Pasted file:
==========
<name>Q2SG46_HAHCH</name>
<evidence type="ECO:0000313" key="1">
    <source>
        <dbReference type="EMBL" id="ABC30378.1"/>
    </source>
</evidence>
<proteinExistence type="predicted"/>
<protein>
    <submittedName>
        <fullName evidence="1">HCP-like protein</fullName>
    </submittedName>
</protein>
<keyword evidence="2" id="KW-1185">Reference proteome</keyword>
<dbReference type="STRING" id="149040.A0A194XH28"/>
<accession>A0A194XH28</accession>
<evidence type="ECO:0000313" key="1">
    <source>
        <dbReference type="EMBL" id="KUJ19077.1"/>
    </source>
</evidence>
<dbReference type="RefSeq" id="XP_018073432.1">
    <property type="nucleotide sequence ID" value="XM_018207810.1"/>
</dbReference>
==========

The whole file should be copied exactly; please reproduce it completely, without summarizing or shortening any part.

<name>Q2SG46_HAHCH</name>
<evidence type="ECO:0000313" key="1">
    <source>
        <dbReference type="EMBL" id="ABC30378.1"/>
    </source>
</evidence>
<proteinExistence type="predicted"/>
<protein>
    <submittedName>
        <fullName evidence="1">HCP-like protein</fullName>
    </submittedName>
</protein>
<keyword evidence="2" id="KW-1185">Reference proteome</keyword>
<dbReference type="STRING" id="149040.A0A194XH28"/>
<accession>A0A194XH28</accession>
<evidence type="ECO:0000313" key="1">
    <source>
        <dbReference type="EMBL" id="KUJ19077.1"/>
    </source>
</evidence>
<dbReference type="RefSeq" id="XP_018073432.1">
    <property type="nucleotide sequence ID" value="XM_018207810.1"/>
</dbReference>